Meta’s Twitter clone, called Threads, is a hair away from release, and already the discussion rages on whether Mark Zuckerberg’s latest attempt to copy what already exists will do what few bird app imitators have yet to accomplish. From what we know so far, Threads will be a relatively pared-down version of Twitter to start and will require an Instagram account. And users in the EU are apparently out of luck, for now.
According to teaser posts on Instagram and early listings on the App Store and Google Play store, Threads is set to release Thursday. Those who type “Threads” into Instagram search receive a Willy Wonka-esque ticket noting the app should be out by 10 a.m. ET. Using Threads will require an Instagram account, and usernames should be ported over into the new app.
There’s already a host of companies and select influencers on Threads. Business Insider reported that some content creators gained early access with the expectation that they promote the fact that they’ve fully become Thread heads once the app sees full release. According to leaked screenshots, other current Threads users include an official Netflix account, Instagram head Adam Mosseri, and the Zuck himself. Leaker Alessandro Paluzzi noted current Threads testers include influencers like Adam Waheed and Vogue editor at large Gabriella Karefa-Johnson.
As far as functionality goes, things seem to be relatively light to start. Screenshots show you can like, reply, direct message, and re…thread posts. Of course, you can follow and be followed by accounts, and users should receive the option to follow all the same accounts they do on Instagram. Threads Users can make any “threads” posts available to anyone, profiles you follow, or only those “@” mentioned.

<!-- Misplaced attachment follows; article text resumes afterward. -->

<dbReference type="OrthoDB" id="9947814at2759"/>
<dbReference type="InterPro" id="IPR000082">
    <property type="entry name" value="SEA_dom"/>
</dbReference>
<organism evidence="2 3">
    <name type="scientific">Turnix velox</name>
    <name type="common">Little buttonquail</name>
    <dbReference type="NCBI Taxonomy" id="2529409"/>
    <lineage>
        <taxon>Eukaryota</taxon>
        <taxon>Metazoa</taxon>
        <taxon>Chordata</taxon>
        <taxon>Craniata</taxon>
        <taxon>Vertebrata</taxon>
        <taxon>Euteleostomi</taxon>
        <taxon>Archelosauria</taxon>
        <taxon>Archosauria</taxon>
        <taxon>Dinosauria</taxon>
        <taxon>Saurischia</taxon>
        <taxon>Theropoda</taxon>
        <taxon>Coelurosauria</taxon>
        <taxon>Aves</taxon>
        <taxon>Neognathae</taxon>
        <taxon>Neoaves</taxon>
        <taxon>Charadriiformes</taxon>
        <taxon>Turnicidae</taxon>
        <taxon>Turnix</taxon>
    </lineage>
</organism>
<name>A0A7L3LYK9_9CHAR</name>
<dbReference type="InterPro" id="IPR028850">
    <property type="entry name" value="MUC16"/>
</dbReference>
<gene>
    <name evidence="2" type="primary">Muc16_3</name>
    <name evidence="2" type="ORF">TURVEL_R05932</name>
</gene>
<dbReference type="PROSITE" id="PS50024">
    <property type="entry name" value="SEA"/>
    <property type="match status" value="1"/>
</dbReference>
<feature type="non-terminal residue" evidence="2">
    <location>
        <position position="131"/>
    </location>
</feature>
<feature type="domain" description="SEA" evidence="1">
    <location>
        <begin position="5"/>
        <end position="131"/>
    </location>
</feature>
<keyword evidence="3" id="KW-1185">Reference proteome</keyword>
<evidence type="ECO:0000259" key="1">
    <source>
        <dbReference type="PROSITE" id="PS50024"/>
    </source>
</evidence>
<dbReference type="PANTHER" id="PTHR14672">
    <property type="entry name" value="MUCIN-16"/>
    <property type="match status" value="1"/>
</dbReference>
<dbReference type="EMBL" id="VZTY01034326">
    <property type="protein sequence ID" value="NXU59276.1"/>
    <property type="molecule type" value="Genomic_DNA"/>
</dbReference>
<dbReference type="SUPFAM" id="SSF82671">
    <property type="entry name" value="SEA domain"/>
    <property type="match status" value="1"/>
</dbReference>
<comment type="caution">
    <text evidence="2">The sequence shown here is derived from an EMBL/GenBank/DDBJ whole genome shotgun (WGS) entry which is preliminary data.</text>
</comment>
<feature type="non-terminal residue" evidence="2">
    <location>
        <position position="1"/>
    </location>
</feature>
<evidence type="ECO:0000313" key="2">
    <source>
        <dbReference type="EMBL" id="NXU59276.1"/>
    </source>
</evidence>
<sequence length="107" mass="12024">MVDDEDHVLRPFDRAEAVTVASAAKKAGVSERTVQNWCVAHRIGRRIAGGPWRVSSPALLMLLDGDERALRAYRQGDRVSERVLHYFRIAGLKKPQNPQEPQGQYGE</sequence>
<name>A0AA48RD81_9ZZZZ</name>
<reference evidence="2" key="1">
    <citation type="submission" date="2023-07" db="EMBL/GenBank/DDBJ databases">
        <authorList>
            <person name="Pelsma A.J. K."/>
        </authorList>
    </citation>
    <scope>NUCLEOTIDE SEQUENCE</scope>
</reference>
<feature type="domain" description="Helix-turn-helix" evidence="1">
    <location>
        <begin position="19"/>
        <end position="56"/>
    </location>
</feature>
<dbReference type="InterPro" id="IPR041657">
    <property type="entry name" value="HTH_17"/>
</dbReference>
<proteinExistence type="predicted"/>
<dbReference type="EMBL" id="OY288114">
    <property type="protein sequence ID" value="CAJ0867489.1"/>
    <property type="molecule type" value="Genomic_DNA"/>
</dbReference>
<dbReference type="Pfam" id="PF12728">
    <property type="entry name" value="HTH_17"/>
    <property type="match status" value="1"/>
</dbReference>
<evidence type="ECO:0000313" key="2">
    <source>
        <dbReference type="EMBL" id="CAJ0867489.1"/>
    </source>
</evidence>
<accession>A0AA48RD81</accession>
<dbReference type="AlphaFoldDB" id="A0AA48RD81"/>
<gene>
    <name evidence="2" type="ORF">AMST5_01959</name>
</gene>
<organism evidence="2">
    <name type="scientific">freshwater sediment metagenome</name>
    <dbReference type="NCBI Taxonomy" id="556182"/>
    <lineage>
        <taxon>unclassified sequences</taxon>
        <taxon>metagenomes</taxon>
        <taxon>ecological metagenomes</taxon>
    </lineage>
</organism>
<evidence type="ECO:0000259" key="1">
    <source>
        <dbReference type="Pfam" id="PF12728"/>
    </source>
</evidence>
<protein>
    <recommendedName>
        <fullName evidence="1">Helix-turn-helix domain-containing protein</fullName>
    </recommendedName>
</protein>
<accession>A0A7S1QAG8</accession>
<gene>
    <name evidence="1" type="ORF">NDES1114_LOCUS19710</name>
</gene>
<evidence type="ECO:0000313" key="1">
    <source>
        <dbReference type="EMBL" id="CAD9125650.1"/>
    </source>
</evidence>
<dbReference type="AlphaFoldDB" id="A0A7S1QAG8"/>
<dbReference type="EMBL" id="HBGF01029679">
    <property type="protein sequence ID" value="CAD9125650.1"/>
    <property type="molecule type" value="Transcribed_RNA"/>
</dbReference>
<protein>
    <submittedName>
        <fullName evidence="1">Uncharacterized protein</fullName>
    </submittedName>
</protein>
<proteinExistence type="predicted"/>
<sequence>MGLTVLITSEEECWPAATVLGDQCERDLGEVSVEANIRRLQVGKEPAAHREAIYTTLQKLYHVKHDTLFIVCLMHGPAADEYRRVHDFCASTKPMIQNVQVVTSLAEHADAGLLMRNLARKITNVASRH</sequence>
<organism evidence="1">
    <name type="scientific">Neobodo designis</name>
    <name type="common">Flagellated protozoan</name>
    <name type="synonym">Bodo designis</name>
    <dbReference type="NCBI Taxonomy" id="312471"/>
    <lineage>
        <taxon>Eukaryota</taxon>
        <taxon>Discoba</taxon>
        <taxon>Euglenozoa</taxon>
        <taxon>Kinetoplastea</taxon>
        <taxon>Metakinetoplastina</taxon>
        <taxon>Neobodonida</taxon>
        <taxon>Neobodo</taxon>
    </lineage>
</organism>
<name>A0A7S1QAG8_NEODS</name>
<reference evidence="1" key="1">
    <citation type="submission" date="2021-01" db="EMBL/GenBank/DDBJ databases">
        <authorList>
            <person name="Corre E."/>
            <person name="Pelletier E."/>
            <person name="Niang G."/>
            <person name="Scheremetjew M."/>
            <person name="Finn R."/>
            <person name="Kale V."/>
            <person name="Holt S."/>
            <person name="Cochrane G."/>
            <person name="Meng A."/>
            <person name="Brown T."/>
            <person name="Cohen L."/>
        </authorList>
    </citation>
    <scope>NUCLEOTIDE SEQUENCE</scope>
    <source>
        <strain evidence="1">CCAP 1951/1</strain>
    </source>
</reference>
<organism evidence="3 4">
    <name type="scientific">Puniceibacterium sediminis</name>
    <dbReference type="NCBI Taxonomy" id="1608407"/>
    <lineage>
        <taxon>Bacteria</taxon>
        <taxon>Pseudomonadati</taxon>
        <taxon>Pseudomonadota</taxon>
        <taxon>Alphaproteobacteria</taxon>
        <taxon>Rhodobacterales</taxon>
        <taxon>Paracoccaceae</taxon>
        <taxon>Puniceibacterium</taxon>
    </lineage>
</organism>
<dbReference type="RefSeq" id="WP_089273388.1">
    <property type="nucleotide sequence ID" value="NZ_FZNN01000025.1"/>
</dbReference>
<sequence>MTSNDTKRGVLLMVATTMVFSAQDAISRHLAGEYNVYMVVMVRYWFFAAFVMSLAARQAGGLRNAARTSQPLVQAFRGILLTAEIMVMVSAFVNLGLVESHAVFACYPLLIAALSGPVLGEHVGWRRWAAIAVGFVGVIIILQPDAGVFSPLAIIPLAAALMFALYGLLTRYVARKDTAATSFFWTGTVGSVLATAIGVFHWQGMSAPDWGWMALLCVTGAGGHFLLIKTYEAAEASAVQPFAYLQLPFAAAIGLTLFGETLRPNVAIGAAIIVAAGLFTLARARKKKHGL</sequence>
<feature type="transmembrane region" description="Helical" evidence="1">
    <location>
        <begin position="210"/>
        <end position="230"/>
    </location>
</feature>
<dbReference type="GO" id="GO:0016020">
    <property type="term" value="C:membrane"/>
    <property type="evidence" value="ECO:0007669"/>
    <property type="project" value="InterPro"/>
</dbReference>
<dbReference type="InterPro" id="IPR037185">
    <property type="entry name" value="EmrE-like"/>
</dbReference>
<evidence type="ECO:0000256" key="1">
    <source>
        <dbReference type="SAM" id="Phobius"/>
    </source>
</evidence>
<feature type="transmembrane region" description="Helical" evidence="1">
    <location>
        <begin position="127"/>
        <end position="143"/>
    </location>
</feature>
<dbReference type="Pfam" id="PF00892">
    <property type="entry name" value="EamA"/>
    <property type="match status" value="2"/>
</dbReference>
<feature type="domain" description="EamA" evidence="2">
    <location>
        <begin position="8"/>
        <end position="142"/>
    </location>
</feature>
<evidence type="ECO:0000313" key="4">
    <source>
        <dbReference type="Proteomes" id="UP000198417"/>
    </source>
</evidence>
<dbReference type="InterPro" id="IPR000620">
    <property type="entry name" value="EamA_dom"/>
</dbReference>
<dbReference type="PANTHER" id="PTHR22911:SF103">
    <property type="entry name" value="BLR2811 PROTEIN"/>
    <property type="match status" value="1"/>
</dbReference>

Beyond the obvious similarities between Threads and Twitter, the new clone is a Meta app through and through. According to the App Store listing, the app tracks all the same data that Instagram already does, which is to say quite a lot. Ex-Twitter CEO Jack Dorsey was quick to point out the large amount of data being siphoned from users. Billionaire Twitter owner Elon Musk was also quick to jump on the anti-Threads train just before it left the station, all while ignoring all the data that Twitter already tracks from its users. Twitter is far from blameless on the user data front, and it has had to pay fines to the Federal Trade Commission over mishandling that data.
But Meta’s ravenous data collection practices mean the new app won’t be available in places with tougher regulations than the U.S. An anonymous person familiar with the situation at Meta told Bloomberg that the company won’t be releasing Threads in any country in the European Union, at least not yet. The Irish Independent also received confirmation from the country’s Data Protection Commission that Threads won’t see an EU release “at this point.”
Zuckerberg and co. are reportedly waiting to see how their new app will interact with the Digital Markets Act. The law is meant to curtail anti-competitive behavior from big tech companies, and the European Commission is supposed to offer more expectations and guidance by September.
Gizmodo reached out to Meta for comment on where Threads will be accessible, but we did not immediately hear back.
Despite the data implications, Meta’s Threads is coming out with impeccable timing. Rivals like Bluesky are seeing record traffic, forcing the app to temporarily pause new sign-ups. Musk’s recent attempts to add rate limits on users backfired as the sweeping changes broke multiple systems like embedded tweets and TweetDeck. Unregistered users have also been blocked from reading tweets without signing up first. Instagram does restrict outside users from seeing content without an account, and we’ll get to see tomorrow if that remains consistent with Threads.